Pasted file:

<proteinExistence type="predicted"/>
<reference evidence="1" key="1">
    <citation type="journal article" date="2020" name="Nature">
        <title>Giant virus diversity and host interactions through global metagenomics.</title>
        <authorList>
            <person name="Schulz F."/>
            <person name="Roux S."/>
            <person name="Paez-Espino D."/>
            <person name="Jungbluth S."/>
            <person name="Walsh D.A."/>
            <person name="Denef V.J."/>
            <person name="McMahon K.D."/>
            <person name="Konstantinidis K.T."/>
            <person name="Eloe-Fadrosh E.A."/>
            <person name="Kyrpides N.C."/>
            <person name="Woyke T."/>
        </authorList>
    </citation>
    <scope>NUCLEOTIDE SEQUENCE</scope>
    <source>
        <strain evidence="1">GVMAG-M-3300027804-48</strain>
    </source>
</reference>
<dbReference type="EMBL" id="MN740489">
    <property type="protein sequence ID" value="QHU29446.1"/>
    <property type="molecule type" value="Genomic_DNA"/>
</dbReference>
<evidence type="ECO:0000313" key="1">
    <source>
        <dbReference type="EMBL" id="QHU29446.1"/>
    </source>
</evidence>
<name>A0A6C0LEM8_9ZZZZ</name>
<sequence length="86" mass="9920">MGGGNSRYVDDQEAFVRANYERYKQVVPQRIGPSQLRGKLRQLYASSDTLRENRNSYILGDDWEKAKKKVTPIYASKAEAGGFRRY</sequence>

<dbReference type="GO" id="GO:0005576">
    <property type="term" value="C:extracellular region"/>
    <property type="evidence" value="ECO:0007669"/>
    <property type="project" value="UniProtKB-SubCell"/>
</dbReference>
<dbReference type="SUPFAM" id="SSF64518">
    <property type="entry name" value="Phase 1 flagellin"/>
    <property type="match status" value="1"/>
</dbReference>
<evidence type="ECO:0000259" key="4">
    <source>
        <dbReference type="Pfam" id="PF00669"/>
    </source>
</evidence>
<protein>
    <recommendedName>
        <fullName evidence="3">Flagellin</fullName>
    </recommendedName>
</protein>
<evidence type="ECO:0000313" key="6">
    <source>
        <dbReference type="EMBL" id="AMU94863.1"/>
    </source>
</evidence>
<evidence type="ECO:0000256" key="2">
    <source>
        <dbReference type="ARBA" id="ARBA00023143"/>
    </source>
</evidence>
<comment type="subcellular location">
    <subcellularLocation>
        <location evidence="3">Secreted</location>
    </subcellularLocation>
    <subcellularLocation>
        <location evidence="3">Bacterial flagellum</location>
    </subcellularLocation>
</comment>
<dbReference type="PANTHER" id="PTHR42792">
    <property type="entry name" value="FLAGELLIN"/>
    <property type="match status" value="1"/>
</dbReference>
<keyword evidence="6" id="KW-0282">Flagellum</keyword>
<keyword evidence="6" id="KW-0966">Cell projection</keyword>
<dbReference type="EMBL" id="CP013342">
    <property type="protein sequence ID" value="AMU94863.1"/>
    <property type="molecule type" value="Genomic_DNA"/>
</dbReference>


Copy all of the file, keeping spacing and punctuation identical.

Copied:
<proteinExistence type="predicted"/>
<reference evidence="1" key="1">
    <citation type="journal article" date="2020" name="Nature">
        <title>Giant virus diversity and host interactions through global metagenomics.</title>
        <authorList>
            <person name="Schulz F."/>
            <person name="Roux S."/>
            <person name="Paez-Espino D."/>
            <person name="Jungbluth S."/>
            <person name="Walsh D.A."/>
            <person name="Denef V.J."/>
            <person name="McMahon K.D."/>
            <person name="Konstantinidis K.T."/>
            <person name="Eloe-Fadrosh E.A."/>
            <person name="Kyrpides N.C."/>
            <person name="Woyke T."/>
        </authorList>
    </citation>
    <scope>NUCLEOTIDE SEQUENCE</scope>
    <source>
        <strain evidence="1">GVMAG-M-3300027804-48</strain>
    </source>
</reference>
<dbReference type="EMBL" id="MN740489">
    <property type="protein sequence ID" value="QHU29446.1"/>
    <property type="molecule type" value="Genomic_DNA"/>
</dbReference>
<evidence type="ECO:0000313" key="1">
    <source>
        <dbReference type="EMBL" id="QHU29446.1"/>
    </source>
</evidence>
<name>A0A6C0LEM8_9ZZZZ</name>
<sequence length="86" mass="9920">MGGGNSRYVDDQEAFVRANYERYKQVVPQRIGPSQLRGKLRQLYASSDTLRENRNSYILGDDWEKAKKKVTPIYASKAEAGGFRRY</sequence>

<dbReference type="GO" id="GO:0005576">
    <property type="term" value="C:extracellular region"/>
    <property type="evidence" value="ECO:0007669"/>
    <property type="project" value="UniProtKB-SubCell"/>
</dbReference>
<dbReference type="SUPFAM" id="SSF64518">
    <property type="entry name" value="Phase 1 flagellin"/>
    <property type="match status" value="1"/>
</dbReference>
<evidence type="ECO:0000259" key="4">
    <source>
        <dbReference type="Pfam" id="PF00669"/>
    </source>
</evidence>
<protein>
    <recommendedName>
        <fullName evidence="3">Flagellin</fullName>
    </recommendedName>
</protein>
<evidence type="ECO:0000313" key="6">
    <source>
        <dbReference type="EMBL" id="AMU94863.1"/>
    </source>
</evidence>
<evidence type="ECO:0000256" key="2">
    <source>
        <dbReference type="ARBA" id="ARBA00023143"/>
    </source>
</evidence>
<comment type="subcellular location">
    <subcellularLocation>
        <location evidence="3">Secreted</location>
    </subcellularLocation>
    <subcellularLocation>
        <location evidence="3">Bacterial flagellum</location>
    </subcellularLocation>
</comment>
<dbReference type="PANTHER" id="PTHR42792">
    <property type="entry name" value="FLAGELLIN"/>
    <property type="match status" value="1"/>
</dbReference>
<keyword evidence="6" id="KW-0282">Flagellum</keyword>
<keyword evidence="6" id="KW-0966">Cell projection</keyword>
<dbReference type="EMBL" id="CP013342">
    <property type="protein sequence ID" value="AMU94863.1"/>
    <property type="molecule type" value="Genomic_DNA"/>
</dbReference>